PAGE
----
0

If there was ever a time that the Lt. Governor’s office looked any more insignificant, it’s now. More than 78 percent of likely voting Republicans had no choice in the race with just a little more than 60 days before the election, according to an exclusive News/Newson6 poll.

CLICK HERE FOR COMPLETE TOPLINE AND CROSSTAB RESULTS

With the teacher walkout commanding the full attention of Oklahomans, even the governor’s race had 35.5 percent of Republicans and nearly half of Democrats undecided in the race.

“This is why — if you’re a state elected official — you don’t want something like the teacher walkout happening months from an election,” said Bill Shapard, CEO of SoonerPoll that conducted the poll, “candidates aren’t able to conduct critical campaign strategies like building name identification with the voters.”

State Corporation Commissioner Dana Murphy led her two Republican opponents, but only 10 percent had selected her in the poll. She has been an elected official in the state for more than ten years.

A poll last month indicated that likely voters supported the idea of the governor and lieutenant governor running as a team rather than separately.

“When there is such a high number of undecideds this close to an election, this is when money makes the most difference and someone can come along and buy the second highest office in the state,” Shapard said.

[QUESTION] If the Republican primary election for lieutenant governor was TODAY and you were standing in the voting booth RIGHT NOW and had to make a choice, for whom would you vote? [RANDOM READ]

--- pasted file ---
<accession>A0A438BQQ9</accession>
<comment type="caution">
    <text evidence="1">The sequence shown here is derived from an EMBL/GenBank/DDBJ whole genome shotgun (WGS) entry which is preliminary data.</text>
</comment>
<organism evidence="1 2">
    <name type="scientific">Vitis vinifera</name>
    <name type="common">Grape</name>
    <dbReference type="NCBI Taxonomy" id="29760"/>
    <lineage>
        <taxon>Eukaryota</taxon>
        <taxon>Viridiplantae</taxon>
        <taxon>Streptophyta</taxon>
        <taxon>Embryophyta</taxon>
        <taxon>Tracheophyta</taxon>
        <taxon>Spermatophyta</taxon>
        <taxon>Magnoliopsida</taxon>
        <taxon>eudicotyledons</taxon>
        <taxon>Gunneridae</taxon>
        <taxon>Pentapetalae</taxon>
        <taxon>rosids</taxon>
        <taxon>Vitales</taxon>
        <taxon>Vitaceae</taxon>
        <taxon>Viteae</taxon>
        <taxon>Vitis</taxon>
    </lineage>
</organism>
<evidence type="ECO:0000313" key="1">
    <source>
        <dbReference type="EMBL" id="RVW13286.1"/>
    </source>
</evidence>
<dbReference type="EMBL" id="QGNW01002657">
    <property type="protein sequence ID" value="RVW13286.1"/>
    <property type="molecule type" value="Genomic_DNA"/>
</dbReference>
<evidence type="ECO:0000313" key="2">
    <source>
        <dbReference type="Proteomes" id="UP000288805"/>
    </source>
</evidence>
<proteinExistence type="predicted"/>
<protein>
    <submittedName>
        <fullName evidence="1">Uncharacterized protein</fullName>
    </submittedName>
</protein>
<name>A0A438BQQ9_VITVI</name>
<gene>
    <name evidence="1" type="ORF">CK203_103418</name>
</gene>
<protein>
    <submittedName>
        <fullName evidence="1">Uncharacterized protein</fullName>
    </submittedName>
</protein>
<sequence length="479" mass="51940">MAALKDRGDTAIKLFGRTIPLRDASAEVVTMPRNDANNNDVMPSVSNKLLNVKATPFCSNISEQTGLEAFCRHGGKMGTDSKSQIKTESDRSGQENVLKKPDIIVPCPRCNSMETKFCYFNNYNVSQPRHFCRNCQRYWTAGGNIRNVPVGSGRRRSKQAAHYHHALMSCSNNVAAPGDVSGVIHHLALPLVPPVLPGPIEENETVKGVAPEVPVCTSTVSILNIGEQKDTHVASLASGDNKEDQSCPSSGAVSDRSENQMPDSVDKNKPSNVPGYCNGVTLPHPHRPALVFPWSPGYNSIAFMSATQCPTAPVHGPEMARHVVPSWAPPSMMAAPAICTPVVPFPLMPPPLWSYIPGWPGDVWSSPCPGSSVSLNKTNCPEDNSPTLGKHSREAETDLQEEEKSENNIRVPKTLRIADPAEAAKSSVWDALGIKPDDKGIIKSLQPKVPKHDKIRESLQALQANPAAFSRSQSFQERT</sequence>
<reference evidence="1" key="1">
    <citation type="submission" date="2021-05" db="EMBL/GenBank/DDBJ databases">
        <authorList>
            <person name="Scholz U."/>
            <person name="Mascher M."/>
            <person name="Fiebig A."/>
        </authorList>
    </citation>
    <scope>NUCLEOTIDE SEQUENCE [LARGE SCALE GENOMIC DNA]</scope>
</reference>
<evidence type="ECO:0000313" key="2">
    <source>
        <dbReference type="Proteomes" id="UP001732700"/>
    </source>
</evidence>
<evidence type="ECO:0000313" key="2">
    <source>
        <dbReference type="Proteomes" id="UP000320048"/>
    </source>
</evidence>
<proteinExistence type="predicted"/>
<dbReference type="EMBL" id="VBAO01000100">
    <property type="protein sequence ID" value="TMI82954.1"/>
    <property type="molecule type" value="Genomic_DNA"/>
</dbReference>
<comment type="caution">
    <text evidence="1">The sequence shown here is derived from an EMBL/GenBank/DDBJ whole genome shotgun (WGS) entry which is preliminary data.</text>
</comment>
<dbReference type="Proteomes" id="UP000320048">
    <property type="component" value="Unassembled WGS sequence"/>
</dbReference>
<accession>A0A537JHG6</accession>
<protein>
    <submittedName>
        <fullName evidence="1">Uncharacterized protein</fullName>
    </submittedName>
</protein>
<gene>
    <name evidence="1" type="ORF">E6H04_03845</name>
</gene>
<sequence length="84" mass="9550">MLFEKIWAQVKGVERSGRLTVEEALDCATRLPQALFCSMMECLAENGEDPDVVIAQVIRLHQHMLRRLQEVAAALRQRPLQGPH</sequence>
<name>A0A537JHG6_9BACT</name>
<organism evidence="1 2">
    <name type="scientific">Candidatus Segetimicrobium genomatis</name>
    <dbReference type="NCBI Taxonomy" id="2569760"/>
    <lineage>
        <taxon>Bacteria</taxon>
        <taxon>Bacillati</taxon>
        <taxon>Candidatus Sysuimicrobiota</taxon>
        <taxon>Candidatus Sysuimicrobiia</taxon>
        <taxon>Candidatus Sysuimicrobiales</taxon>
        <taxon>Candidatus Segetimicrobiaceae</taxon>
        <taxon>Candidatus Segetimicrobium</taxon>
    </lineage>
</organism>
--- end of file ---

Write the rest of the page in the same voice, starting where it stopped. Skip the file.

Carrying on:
1. Dana Murphy 10.7%
2. Matt Pinnell 5.3
3. Dominque Damon Block Sr. 3.0
4. Eddie Fields 2.1
5. Don’t know 78.8

About the Poll

SoonerPoll.com, Oklahoma’s public opinion pollster, conducted the poll of Oklahoma likely voters, which was commissioned by News9 and Newson6.

The scientific study was conducted April 4-5, 2018 with 1033 likely Oklahoma voters selected at random statewide from a dual frame of SoonerPoll’s online panel and landline telephones which were conducted using IVR (Interactive Voice Response) technology. The sample was weighted by age, gender, political party and congressional district in order to reflect the Oklahoma likely voter population for a general election.

The sample reflects the traditional demographical profile of the Oklahoma likely voter with roughly half of respondents identifying as conservative. The study has a Margin of Error (MoE) of ± 3.05 percent.

News9/Newson6: Voters say, despite teacher pay raise, still support walkout

5

In an exclusive poll for News9 and Newson6, 72 percent of likely voters continue to support the teacher walkout despite them receiving a $6100 increase in pay from legislation last week signed by the governor.

CLICK HERE TO DOWNLOAD COMPLETE TOPLINE AND CROSSTAB RESULTS

“What we’re seeing here is a run-away freight train of public opinion that will take more than a week to slow down,” said Bill Shapard, CEO of SoonerPoll.com.